The procedure afforded by the invention can also be applied to other pulse-controlled actuating elements.
The input lines 12 to 14 supply signals to the control system which represent operating variables of the engine and/or of the motor vehicle and function for forming desired values for the control system. In an ASR/MSR-system, the signals are those which represent the rotational speed of the wheels of the vehicle as well as a road speed signal and/or an engine speed signal. From these signals, a position desired value of the power actuating element for reducing engine power is determined which makes possible a stabilization of the driving performance of the motor vehicle. An electronic engine power control furthermore has the signal of a position transducer of a service element actuable by the driver with the desired value for the position control of the power actuator being determined in dependence upon this signal. For idle speed controls, measured values for the battery voltage, the engine temperature and/or signals are processed with the signals indicating the operation of an air conditioner or a power-assisted steering system.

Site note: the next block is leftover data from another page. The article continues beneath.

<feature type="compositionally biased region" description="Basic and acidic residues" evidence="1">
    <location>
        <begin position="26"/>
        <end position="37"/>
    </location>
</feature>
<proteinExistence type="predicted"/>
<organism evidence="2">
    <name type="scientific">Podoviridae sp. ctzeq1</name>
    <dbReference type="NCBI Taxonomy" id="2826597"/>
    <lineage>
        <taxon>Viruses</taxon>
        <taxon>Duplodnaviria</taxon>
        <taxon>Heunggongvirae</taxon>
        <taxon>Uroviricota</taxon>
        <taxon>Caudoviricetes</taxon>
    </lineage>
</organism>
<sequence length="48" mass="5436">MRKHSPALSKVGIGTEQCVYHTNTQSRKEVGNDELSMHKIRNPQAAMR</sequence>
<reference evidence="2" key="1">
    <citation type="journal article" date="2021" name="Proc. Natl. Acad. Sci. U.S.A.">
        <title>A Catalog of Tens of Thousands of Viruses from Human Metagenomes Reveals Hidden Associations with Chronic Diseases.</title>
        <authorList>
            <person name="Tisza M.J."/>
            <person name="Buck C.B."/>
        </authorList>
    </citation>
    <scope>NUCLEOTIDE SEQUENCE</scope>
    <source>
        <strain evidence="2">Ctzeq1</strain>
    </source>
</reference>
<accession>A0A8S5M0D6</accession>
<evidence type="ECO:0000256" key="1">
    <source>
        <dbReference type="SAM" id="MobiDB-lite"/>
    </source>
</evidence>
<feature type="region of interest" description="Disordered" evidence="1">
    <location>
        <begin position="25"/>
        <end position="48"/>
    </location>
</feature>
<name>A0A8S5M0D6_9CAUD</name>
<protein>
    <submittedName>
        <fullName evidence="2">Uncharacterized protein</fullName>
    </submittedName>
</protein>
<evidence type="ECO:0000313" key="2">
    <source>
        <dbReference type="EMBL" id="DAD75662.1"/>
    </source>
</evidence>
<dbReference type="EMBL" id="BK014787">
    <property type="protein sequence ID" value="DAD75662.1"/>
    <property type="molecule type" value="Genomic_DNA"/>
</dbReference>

In the same manner, the control system can relate to a control for engine speed with the actual-value signal being defined by an engine speed signal with the actual-value signal being supplied via the input line 16 from the measuring unit 22 to the control unit.
The control unit 10 includes essentially the input stage 30 assigned to the input lines 12 to 14 and the input stage 32 assigned to input line 16, a computer unit 34 as well as an output stage 36 assigned to the output line 24. The input stage 30 is connected at one end to the input lines 12 to 14 and at the other end to he connecting lines 38 to 40 which connect the input stage 30 to the computer unit 34.